Profits before people: Why PG&E turned off the lights in California

San Francisco protest in Dec. 2018 calls for public takeover of private utility PG&E.

Los Angeles — Poor maintenance by Pacific Gas and Electric (PG&E) has caused wildfires in California in recent years that resulted in well over 100 deaths and billions of dollars in property damage. The privately owned PG&E has declared bankruptcy to avoid paying settlements to its victims and is rejecting a federal judge’s orders to come up with safer ways to deliver gas and electricity to millions of Californians.

The 2017-2018 fires aren’t the first time that PG&E’s greed has turned deadly. Investigations of a 2010 natural gas explosion in San Bruno that killed 8 people and burned an entire city block revealed that a pipe replacement project was called off prematurely to save money and should have included San Bruno. PG&E employees had voiced concerns and were ignored.

Experts point to the fact that PG&E has neglected tree-trimming near its power lines to save money. David Walters, a retired member of the Electrical Workers union (IBEW) and former PG&E worker, said about the 2017-2018 fires: “This was totally the fault of PG&E, my former employer. PG&E admits it has only accomplished 31 percent of the required PUC [Public Utilities Commission] mandated tree trimming. 

“This story is an old one going back to the mid-1980s, when the company started scaling back tree trimming operations. … Tree trimming is mandated by state regulations. … PG&E has failed to do this. We have had higher wind situations 20 and 30 years ago which did not cause any fires whatsoever.”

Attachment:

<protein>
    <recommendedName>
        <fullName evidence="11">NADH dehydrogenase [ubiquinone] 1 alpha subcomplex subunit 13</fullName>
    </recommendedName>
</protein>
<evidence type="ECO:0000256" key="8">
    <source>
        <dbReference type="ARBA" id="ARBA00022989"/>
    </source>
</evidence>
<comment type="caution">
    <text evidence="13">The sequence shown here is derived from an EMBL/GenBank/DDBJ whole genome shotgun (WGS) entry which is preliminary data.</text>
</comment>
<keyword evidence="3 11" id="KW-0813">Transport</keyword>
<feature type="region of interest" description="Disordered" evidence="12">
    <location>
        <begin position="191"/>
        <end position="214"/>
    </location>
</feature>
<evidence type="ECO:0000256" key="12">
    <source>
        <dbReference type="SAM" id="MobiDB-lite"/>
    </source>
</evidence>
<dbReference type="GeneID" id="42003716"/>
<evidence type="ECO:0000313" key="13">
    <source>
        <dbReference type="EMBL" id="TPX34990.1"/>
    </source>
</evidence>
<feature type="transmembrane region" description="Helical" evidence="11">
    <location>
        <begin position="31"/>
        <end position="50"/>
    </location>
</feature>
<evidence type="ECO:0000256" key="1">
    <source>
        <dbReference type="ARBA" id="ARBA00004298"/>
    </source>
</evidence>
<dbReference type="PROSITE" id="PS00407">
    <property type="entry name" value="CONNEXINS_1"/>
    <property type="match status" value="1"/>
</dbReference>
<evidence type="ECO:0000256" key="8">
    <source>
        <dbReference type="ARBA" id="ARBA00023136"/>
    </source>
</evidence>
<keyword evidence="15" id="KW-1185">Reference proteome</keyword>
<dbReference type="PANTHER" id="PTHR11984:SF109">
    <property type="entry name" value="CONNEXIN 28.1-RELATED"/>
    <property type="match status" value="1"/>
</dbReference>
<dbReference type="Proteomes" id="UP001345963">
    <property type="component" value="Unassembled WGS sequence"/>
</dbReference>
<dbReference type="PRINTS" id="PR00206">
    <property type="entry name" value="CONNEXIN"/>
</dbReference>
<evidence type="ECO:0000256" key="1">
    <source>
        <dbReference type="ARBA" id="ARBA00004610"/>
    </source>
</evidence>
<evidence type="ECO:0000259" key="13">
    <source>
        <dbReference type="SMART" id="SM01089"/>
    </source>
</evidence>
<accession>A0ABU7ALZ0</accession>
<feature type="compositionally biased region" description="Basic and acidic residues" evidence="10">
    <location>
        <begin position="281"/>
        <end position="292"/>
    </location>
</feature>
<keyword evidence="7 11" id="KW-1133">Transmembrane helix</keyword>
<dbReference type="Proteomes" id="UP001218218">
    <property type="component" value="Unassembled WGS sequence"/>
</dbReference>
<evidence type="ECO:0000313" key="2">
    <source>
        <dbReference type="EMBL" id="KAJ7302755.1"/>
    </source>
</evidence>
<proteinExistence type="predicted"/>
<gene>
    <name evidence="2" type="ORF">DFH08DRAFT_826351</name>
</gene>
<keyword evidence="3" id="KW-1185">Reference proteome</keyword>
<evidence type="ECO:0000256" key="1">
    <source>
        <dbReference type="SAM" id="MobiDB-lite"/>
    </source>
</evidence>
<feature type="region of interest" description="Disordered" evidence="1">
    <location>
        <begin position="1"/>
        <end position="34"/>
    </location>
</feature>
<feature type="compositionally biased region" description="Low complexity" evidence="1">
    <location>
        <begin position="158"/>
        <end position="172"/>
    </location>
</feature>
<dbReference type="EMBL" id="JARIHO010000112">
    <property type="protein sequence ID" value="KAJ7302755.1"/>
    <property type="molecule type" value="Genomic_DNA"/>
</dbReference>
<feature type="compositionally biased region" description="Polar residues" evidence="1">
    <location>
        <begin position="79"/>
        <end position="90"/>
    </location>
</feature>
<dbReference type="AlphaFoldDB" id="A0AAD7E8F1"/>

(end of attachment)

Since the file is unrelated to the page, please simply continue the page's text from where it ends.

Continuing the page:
Politicians, courts and watchdog agencies are supposed to police the corporations. But unlike the cops that terrorize communities of color throughout the U.S., these cops wear velvet gloves. 

Every state has a Public Utilities Commission. But PublicIntegrity.org conducted a survey of the entire U.S. and found that most commissioners have direct financial interests in the industries they are supposed to be “watchdogging.” The supposed independence of the watchdog agencies from utility corporations is a hoax.

‘Watchdogs’ for profit

On Sept. 16, 2014, the San Francisco Chronicle reported that William Peevey, then chief of California’s PUC, actually held a discussion with PG&E executives about ways of getting litigation against the utility moved in front of friendly judges following the San Bruno explosion. They were “judge shopping” over lunch. Peevey was forced out in late 2014, but is still bandied about as an expert in the area of power generation and regulations.

After the fires of 2017, the California Legislature passed a law so that PG&E could force its customers to pay for the liabilities from the 22 deaths and thousands of structures destroyed. But that law only covered the 2017 fires, and when the Camp fire and others happened in November 2018, the political risk of covering for PG&E again was too great. This time, 85 people lost their lives in a terrifying fire — the worst in California history. The fire tore through the entire town of Paradise. The property damage from that fire alone was in the billions of dollars, and without cover from its bought-and-paid-for politicians, PG&E declared bankruptcy.

Legislators, courts and watchdog agencies are supposed to keep corporations clean: reign in corporate excess, issue penalties for corporate abuses, prevent price-fixing, enforce safety regulations, etc., etc. But the legal and political structures developed by capitalism allow banks and corporations to exploit social needs, rake in billions and grant corporations de facto immunity when catastrophic events happen. The balance of power is the opposite of how it is explained in high school social studies classes.